Set AD Attributes

You can also view and set these values with PowerShell, provided you have the ActiveDirectory module installed.


Get-ADUser <username> -Properties extensionattribute1

Set-ADUser <username> -Add @{“extensionattribute1″=”Your Value Here”}

Set-ADUser <username> -Clear extensionattribute1

Mikrotik VPN place rule before dummy rule

/ip firewall filter add chain=forward dst-address=”remoterange” src-address=”localrange” place-before=0

/ip firewall filter add chain=forward dst-address=”localrange” src-address=”remoterange” place-before=0

Stubborn Belly Fat

Let’s Get Rid of Belly Fat, Shall We?

Stubborn Belly Fat? Drink a protein shake (100-130 calories and 20-25g protein) 10 minutes before every meal. It curbs your hunger so you won’t eat as much and gives you a metabolic advantage from the higher protein intake.

Stubborn Belly Fat? Do a short, quick, powerful metabolic density workout 4 days/week, at least. If I feel like challenging myself I’ll do 7x/week for a full month. Each workout should be short (15 minutes or less) and can be tacked on to the end of your normal strength workouts.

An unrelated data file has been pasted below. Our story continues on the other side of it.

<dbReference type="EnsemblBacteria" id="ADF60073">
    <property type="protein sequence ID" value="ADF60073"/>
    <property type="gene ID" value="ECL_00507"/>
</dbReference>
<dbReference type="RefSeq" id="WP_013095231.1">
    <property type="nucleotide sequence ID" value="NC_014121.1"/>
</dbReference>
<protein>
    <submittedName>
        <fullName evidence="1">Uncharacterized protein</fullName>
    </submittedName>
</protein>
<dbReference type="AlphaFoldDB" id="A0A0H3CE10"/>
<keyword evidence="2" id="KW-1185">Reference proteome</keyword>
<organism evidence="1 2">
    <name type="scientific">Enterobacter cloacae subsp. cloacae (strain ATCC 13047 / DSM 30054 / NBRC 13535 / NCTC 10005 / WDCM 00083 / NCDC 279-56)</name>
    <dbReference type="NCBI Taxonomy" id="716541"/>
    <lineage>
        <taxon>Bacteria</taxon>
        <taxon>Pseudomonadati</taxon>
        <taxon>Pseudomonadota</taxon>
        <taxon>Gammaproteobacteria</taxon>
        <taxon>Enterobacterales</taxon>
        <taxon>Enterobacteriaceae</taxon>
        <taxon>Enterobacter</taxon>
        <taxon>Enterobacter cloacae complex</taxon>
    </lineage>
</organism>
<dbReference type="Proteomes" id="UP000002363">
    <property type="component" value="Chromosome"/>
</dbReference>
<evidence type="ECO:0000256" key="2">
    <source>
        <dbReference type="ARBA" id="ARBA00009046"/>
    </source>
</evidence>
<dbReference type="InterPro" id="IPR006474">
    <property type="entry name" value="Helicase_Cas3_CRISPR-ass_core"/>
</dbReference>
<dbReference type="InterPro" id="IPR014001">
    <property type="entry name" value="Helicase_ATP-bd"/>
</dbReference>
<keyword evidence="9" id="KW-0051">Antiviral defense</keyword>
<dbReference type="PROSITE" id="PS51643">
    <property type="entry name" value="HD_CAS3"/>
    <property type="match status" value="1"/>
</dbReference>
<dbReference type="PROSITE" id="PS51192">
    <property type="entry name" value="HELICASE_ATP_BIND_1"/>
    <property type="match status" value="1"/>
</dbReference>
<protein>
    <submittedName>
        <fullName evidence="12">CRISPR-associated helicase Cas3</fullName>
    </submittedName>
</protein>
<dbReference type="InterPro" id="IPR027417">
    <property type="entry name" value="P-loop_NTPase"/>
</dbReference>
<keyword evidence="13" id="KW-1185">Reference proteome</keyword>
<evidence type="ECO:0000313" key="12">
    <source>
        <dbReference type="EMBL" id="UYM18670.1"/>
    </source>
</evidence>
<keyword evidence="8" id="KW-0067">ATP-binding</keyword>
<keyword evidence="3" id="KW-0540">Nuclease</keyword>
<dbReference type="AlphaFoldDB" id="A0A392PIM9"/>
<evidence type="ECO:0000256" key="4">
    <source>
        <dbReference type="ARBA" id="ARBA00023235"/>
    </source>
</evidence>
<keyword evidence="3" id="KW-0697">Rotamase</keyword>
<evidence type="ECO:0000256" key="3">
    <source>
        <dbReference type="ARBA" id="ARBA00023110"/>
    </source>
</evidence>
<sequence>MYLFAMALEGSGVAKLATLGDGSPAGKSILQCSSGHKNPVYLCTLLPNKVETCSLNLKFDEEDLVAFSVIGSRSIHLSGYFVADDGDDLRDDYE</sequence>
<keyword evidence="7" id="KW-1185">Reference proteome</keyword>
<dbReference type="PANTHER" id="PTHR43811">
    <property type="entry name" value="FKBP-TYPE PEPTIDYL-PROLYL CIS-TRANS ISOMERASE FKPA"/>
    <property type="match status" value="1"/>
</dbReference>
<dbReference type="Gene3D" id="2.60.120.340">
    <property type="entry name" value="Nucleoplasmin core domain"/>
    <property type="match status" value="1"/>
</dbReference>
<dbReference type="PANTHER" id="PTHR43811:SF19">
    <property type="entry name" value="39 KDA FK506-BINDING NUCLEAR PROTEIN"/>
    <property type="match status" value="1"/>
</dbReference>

Stubborn Belly Fat? Caffeine is a potent thermogenic and naturally increases your metabolic rate. So, coffee!

Stubborn Belly Fat? Meditate 60 seconds/day. That’s it. Just 60 seconds. It doesn’t magically burn fat but it does, I think, reduce stress and help you be more mindful. And, truth is, most people rarely take a full 60 seconds to actively focus on themselves and their mindset every day. Try it — I think it’ll help.

Adding a USB backup drive to SBS backup

Add a new disk to the backup schedule by running the wbadmin command from an elevated command prompt.